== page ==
IP Journal of Otorhinolaryngology and Allied Science

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Gupta, Srivastava, and Singh: Rhino-orbito-Cerebral mucormycosis during COVID 19 pandemic in western Uttar Pradesh India


Introduction

Mucormycosis are a group of invasive infections caused by filamentous fungi of the Mucoraceae family.1 It is the third invasive mycosis in order of importance after candidiasis and aspergillosis.2 The incidence of mucormycosis is approximately 1.7 cases per 1000000 inhabitants per year, and the main risk-factors for the development of mucormycosis are ketoacidosis (diabetic or other), iatrogenic immunosuppression, use of corticosteroids or deferoxamine, disruption of mucocutaneius barriers by catheters and other devices, and exposure to bandages contaminated by these fungi.2

Rhino-orbito-cerebral is the most common clinical subtype of disease. Mucormycosis is a difficult to diagnose rare disease with high morbidity and mortality.3 This form presents with sinusitis, facial and eye pain, proptosis, progressing to signs of orbital structure involvement.4, 5, 6, 7 Necrotic tissue can be seen on nasal turbinates, septum and palate. This may look like a black eschar.7, 8 Intracranial involvement develops as the fungus progresses through either the ophthalmic artery, the superior fissure, or the cribiform plate.4, 5, 6, 7

Diagnosis of mucormycosis rests upon the presence of predisposing conditions, signs and symptoms of disease, observation of fungal elements of specific morphology in histological sections, and direct smears of material, and, to a lesser extent, culture results.6, 7 There are no reliable serological tests for diagnosis at present.8

The incidence of mucormycosis has risen more rapidly during the second wave compared with the first wave of COVID 19 in Western Uttar Pradesh India, with atleast 28,252 mucormycosis cases on 7th June 2021. 86% of them are known to have history of COVID 19 and 62.3% of them are known to be diabetic.9

AIM

To study various risk factors, clinical features, diagnosis, treatment and outcome of mucormycosis patients during second wave of COVID 19 in Western Uttar Pradesh India.

Study design

Multi-centric Retrospective

Sample size

No of cases- 51 Study period- 14th April 2021- 31st May 2021

Inclusion Criteria

All the following criteria was satisfied

Patient presented during 14th April 2021 midnight- 31st May 2021 midnight. COVID 19 RT PCR positive at any time during the study period or within 28 days before beginning of study period. Biopsy proven mucormycosis and/or patient had features clinically consistent with diagnosis of mucormycosis, that is, two or more of following on presentation: Black eschar within oral cavity and/or blackish eschar within nasal cavity and/or blackish eschar over face severe facial pain and facial swelling of onset within last 28 days. Eye swelling and/or ptosis and/or proptosis Computerised tomography or magnetic resonance and imaging suggestive of invasive fungal rhinosinusitis.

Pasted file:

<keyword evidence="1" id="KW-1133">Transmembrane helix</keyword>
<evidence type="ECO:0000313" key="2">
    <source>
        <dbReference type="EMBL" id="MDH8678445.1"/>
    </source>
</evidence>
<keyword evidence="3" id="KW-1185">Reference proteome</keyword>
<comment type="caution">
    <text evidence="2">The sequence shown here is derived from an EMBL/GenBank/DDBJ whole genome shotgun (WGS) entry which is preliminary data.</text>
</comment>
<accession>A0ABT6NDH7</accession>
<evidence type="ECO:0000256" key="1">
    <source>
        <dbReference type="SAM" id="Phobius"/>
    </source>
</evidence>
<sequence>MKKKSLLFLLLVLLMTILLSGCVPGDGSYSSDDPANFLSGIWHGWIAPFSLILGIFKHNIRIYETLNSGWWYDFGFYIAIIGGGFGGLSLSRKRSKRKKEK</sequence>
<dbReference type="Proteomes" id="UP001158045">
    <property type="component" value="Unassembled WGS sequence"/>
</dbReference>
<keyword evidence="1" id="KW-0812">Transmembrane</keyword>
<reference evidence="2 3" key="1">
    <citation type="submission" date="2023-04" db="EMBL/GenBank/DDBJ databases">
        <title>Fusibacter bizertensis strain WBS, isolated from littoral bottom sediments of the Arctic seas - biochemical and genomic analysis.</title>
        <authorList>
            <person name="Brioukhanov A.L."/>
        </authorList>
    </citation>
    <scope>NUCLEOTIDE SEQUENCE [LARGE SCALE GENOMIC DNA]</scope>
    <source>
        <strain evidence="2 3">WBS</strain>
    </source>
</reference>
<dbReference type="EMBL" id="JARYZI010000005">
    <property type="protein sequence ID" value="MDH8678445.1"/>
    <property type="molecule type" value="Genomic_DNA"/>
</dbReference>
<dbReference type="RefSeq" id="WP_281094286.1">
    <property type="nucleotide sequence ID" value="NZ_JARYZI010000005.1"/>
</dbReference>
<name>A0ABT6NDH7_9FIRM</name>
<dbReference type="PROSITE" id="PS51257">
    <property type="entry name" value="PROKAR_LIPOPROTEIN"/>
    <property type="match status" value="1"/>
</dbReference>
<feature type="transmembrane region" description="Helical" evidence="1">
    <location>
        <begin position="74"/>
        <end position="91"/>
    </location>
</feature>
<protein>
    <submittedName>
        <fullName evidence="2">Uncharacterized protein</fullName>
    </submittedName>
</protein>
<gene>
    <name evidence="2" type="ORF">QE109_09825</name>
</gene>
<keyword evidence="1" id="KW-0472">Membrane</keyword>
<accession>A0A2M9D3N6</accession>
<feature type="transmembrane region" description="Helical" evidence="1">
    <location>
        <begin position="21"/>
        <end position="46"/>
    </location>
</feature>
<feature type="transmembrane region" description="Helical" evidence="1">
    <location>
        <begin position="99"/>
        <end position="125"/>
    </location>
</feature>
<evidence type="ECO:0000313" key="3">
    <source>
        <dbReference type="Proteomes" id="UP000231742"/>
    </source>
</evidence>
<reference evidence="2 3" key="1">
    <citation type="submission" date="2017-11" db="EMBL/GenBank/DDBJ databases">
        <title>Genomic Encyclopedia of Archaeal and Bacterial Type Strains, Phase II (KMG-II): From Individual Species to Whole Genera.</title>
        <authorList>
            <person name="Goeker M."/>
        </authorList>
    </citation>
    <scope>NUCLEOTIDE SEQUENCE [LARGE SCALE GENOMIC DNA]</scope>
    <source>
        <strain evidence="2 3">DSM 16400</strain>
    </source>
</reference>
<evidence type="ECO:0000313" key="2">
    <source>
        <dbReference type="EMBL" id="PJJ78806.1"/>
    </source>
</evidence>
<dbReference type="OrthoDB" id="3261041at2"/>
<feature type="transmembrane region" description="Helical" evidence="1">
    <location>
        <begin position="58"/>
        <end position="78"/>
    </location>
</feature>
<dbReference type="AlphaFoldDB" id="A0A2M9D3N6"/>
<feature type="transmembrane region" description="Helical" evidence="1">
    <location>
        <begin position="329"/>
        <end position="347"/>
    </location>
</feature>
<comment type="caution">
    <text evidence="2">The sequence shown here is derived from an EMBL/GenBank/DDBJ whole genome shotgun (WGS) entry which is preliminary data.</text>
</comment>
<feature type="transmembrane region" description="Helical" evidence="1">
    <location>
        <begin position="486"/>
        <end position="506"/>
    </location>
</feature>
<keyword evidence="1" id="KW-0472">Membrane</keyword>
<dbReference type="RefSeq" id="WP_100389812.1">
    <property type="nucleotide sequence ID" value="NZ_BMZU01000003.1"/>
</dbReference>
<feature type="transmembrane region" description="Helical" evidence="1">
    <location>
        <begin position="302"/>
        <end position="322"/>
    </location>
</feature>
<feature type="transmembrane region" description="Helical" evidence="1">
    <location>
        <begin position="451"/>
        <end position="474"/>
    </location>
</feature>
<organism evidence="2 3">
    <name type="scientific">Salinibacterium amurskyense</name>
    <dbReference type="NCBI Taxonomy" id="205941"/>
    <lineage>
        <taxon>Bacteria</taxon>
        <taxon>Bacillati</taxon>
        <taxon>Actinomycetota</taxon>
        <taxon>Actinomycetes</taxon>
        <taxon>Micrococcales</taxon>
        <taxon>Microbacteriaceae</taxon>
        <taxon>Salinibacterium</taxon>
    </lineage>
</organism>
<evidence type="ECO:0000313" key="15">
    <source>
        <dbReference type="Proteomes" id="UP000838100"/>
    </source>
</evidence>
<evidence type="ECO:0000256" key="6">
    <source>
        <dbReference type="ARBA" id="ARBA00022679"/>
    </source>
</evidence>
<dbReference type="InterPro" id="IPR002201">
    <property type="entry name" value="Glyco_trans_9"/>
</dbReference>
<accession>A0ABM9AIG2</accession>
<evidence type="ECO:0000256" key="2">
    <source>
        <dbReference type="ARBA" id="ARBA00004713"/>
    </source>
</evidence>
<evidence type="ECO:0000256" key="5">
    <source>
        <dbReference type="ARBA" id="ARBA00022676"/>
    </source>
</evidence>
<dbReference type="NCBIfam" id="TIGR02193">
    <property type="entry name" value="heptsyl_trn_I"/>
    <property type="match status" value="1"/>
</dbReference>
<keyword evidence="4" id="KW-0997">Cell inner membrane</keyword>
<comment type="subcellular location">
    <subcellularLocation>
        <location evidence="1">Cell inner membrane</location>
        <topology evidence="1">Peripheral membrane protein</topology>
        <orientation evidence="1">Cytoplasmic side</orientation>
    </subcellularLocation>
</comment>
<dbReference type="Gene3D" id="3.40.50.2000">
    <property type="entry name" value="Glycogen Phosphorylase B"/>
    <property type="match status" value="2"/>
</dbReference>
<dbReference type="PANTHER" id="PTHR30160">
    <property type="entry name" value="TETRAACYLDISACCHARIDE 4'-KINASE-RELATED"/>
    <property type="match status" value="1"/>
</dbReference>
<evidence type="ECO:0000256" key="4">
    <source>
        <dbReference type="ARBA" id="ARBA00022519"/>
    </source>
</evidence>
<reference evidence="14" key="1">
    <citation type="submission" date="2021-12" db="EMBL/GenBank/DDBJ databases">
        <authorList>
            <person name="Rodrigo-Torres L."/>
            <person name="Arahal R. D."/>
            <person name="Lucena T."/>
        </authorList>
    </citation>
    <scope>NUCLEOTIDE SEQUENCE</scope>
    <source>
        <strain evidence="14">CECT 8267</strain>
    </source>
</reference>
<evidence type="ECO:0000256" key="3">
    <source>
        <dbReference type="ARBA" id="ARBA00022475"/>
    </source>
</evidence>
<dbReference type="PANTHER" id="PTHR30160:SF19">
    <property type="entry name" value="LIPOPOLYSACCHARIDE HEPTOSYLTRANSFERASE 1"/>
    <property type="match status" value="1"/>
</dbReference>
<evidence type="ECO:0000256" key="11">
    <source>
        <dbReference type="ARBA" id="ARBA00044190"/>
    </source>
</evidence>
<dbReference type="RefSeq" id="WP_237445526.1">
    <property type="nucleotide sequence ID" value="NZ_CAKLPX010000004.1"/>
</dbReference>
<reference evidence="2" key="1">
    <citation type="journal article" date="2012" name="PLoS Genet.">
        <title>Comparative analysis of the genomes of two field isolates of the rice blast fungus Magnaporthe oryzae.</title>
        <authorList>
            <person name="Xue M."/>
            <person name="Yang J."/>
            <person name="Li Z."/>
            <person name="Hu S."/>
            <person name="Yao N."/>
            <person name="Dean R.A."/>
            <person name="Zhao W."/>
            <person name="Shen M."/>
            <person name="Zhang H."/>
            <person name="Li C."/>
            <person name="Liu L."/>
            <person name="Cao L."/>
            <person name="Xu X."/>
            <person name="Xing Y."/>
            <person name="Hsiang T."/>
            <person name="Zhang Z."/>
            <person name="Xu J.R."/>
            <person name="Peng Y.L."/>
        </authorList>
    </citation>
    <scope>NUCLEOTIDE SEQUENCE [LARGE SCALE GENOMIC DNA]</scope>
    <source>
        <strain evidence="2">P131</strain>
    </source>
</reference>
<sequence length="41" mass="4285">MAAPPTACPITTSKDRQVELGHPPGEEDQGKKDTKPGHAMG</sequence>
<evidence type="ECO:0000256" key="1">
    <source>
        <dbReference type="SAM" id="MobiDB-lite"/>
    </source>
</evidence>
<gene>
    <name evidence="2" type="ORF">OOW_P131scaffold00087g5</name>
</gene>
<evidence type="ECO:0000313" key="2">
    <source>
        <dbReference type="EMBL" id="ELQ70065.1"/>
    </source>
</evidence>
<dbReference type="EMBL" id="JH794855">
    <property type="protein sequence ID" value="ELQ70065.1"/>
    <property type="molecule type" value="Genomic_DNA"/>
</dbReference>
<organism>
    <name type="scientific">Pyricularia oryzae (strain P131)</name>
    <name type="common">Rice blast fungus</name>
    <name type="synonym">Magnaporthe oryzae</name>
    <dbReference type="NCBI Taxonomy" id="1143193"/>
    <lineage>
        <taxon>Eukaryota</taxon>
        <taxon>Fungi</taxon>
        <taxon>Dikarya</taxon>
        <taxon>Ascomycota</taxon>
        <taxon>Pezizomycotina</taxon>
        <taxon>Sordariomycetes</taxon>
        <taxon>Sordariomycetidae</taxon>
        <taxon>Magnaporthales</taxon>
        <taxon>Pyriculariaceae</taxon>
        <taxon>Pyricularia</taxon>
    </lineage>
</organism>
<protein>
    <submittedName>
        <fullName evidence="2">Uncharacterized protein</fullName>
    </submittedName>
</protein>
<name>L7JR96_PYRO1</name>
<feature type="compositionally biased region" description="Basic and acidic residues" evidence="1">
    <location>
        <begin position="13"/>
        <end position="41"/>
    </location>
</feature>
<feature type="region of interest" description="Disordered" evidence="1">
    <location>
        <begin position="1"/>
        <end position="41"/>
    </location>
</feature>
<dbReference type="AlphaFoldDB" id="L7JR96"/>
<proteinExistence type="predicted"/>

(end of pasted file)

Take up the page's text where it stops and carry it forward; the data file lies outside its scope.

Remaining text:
Exclusion criteria

Oral and sino-nasal malignancies, other conditions associated with oro-mucosal ulcerations, absence of present or recent COVID 19 status.

Material and Methods

After all inclusion and exclusion criteria were satisfied, records were checked for presence and absence of various predisposing factors, treatment offered, histopathology reports, surgeries performed and outcome.

All the data was gathered and tabulated in Microsoft Excel 2008 spreadsheet. SPSS 24 was used for statistical calculations. Results were systemized and summarized.

Observations

Table 1

Sex distribution of cases

Sex

No of cases

Male

28

Female

23

Total

51

Table 2

Age distribution of cases

Age distribution

No of cases

Less than 31

2

31-45

22

46-60

18

More than 60

9

Total

51

Table 3

COVID status of patients

COVID Status

No of cases

Active COVID

25

Post COVID

26

Total

51

Table 4

Various risk factors for mucormycosis with delta stain of COVID 19 noted in our study

Risk Factor

No of cases

Association

Diabetic

43

Strong

Recent history of Steroids

49

Strong

Either Diabetes or steroids

51

Definitive

Oxygen support

16

Weak

History of Tocilizumab

zero

Cannot comment

Steam inhalation more than one hour a day

1

Absent

Table 5

Clinical features in 51 patients of mucormycosis with COVID 19

Clinical Feature

No of cases

Frequency

Eye swelling

34

66.67

Diminished vision

29

56.86

Ptosis

28

54.90

Black eschar

25

49.02

Facial swelling

23

45.10

Proptosis

18

35.29

Facial pain

16

31.37

Loss of vision

11

21.57

Nasal discharge

8

15.69

Nasal bleed

4

7.84

Altered sensorium

1

1.96

Figure 1

Clinical features of mucormycosis. clockwise: Facial swelling, oral cavity eschar, eye swelling, facial eschar, congestion, diminished vision and ptosis of eyes.

https://s3-us-west-2.amazonaws.com/typeset-prod-media-server/00a50091-0a40-4aea-8c12-b938837578d0image1.png

Figure 2

Computerised tomography. a. Rt maxillary sinus non-hemogenous opacification

https://s3-us-west-2.amazonaws.com/typeset-prod-media-server/00a50091-0a40-4aea-8c12-b938837578d0image2.png

Table 6